Sound editor Yuxin Boon works in the film industry but when she is asked exactly what a sound editor does, she often explains that it’s like being in a band. Boon does have a background in music so this isn’t simple conjecture…she knows what she is speaking about. Yuxin describes, “The general public has a view that the only job of a sound editor job is dealing with sound effects. The truth is that editors are divided into different categories of sound, like dialogue, Foley, and ambience. A sound editor is not usually in charge of remaking all the sound the audience hears. Editors are assigned to one particular category of sound but also applying their work to the overall sonic image of the film. It’s like a band; every member has one instrument and task. They need to play their own instrument while also working cohesively as a team to make the music and deliver the emotional intention of the song.”
As a professional female sound editor focusing on dialogue and Foley editing in the film post-production industry, YuXin has created a career path in the industry that includes working with Oscar-Award winners (as she did in “Heavy Rain” with Bill W. Benton) that display nature’s fury, romance films (“Christmas in Mississippi” & “Enchanted Christmas”), Westerns, and a myriad of other genres. A sound editor is required to be creative as well as detailed, which are the characteristics which drew her to this work. While many vocations in the TV and film industry steer professionals towards a certain genre, it’s the absence of this aspect for sound editors which allows professionals like Boon to test themselves to apply their talents a wide variety of story types. While the application of abilities may differ, the means by which they are applied is often universal.
A sound editor must possess a discerning eye, well…perhaps ear is the appropriate body part in this particular scenario. Talent is a requirement and the application of these are a given but Boon believes that this is only a baseline for contributing to a production. One needs only to watch your favorite movie with the sound down to gain an immediate appreciation for the work of a sound editor. Even this simple example does not properly communicate the affect a sound editor has on the entertainment. The work of Boon and her peers involves layers upon layers of sound that weave together a sub-story that most of don’t ever fully appreciate. In Yuxin’s opinion, a good editor not only inspires the other professionals on the production team to perform at the next level but also carries the emotion to the audience for a better understanding. A good sound editor can offer intriguing soundscapes which the director is looking for as well as combining it with creative designs and techniques. Skill is an element that can be used to evaluate editors’ work, but it’s far from the only one. Creativity may be the most important trait a sound editor can bring to those they work with.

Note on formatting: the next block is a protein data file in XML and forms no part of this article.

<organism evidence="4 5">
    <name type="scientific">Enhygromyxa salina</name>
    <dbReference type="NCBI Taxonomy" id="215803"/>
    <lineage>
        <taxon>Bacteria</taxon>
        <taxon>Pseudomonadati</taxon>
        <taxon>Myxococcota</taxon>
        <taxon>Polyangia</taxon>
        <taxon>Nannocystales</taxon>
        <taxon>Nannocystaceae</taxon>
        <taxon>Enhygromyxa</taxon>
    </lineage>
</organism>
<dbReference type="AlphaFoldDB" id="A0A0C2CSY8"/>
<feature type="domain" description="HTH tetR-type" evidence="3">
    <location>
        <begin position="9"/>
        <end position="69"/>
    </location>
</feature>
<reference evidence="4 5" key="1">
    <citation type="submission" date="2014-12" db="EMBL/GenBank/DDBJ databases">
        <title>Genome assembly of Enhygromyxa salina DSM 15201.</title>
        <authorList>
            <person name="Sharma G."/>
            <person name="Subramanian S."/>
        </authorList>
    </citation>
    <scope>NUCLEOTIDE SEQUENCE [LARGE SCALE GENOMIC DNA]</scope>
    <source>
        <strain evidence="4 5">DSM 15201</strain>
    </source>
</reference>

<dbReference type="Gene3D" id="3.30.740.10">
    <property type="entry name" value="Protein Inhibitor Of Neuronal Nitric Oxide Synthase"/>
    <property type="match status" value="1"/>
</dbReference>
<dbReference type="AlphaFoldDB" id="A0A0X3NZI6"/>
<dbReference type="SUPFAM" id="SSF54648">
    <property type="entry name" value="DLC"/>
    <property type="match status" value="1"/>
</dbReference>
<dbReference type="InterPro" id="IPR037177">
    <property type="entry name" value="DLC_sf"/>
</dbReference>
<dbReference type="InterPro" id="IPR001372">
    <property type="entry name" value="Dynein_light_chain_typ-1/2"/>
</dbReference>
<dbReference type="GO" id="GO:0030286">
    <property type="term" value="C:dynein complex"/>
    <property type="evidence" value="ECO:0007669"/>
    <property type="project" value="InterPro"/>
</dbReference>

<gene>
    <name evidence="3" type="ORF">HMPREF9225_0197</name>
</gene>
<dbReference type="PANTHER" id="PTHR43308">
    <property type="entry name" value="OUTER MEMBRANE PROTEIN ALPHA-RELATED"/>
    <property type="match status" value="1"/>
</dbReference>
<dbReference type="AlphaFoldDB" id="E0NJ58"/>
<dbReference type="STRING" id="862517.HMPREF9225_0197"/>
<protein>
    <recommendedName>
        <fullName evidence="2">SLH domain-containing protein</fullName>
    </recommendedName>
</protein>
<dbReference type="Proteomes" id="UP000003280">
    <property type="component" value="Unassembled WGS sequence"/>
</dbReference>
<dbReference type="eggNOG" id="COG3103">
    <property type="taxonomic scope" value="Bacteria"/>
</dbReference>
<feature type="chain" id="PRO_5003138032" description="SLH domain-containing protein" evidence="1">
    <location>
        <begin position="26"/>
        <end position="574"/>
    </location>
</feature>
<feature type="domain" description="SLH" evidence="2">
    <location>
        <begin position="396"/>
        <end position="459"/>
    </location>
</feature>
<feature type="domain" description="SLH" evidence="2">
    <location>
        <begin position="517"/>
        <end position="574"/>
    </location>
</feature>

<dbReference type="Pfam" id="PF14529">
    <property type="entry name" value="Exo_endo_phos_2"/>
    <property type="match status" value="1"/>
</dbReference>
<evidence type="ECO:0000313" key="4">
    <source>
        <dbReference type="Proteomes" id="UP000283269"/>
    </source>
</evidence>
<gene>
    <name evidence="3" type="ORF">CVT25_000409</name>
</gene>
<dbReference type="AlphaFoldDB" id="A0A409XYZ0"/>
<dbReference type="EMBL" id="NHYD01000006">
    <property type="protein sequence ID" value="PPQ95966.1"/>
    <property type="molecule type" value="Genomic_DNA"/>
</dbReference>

It’s likely that Boon’s unique perspective came from her path to sound editing. As a child of parents who were not musicians but great lovers of music, her parents took her to piano lessons and encouraged (but did not push) YuXin towards making music a part of her life. While she thought that her aim would be in the music world, Boon took a film class and discovered that her natural inclination towards detail and her finely tuned ear (thank you piano) made her highly adept at timing and sound editing/design. The process of mixing different elements to create completely new sounds, such as the dinosaurs’ roar in “Jurassic Park” fascinated her and stimulated her creatively. As Boon discovered that a sound editor is given the opportunity to work with aspects like dialogue, Foley, and other sonic presentations of a film, she became increasingly drawn to it. Trail blazers like Singapore’s Ai-Ling Lee (Oscar-Award Nominee for La La Land) continue to reinforce the idea that an Asian woman/professional has a place in the film industry of Hollywood.
Any art form must grow. To achieve this requires individuals with fresh perspectives who understand and respect the process and individuals which created the template being used. Yuxin Boon has already created a community of peers and professionals who recognize this in her work and her view of her own application of her talent. The very fact that she sees her role in a manner that is simultaneously similar and differs from the traditional idea indicates the reasons why she has found herself so busy with an eclectic set of productions these days.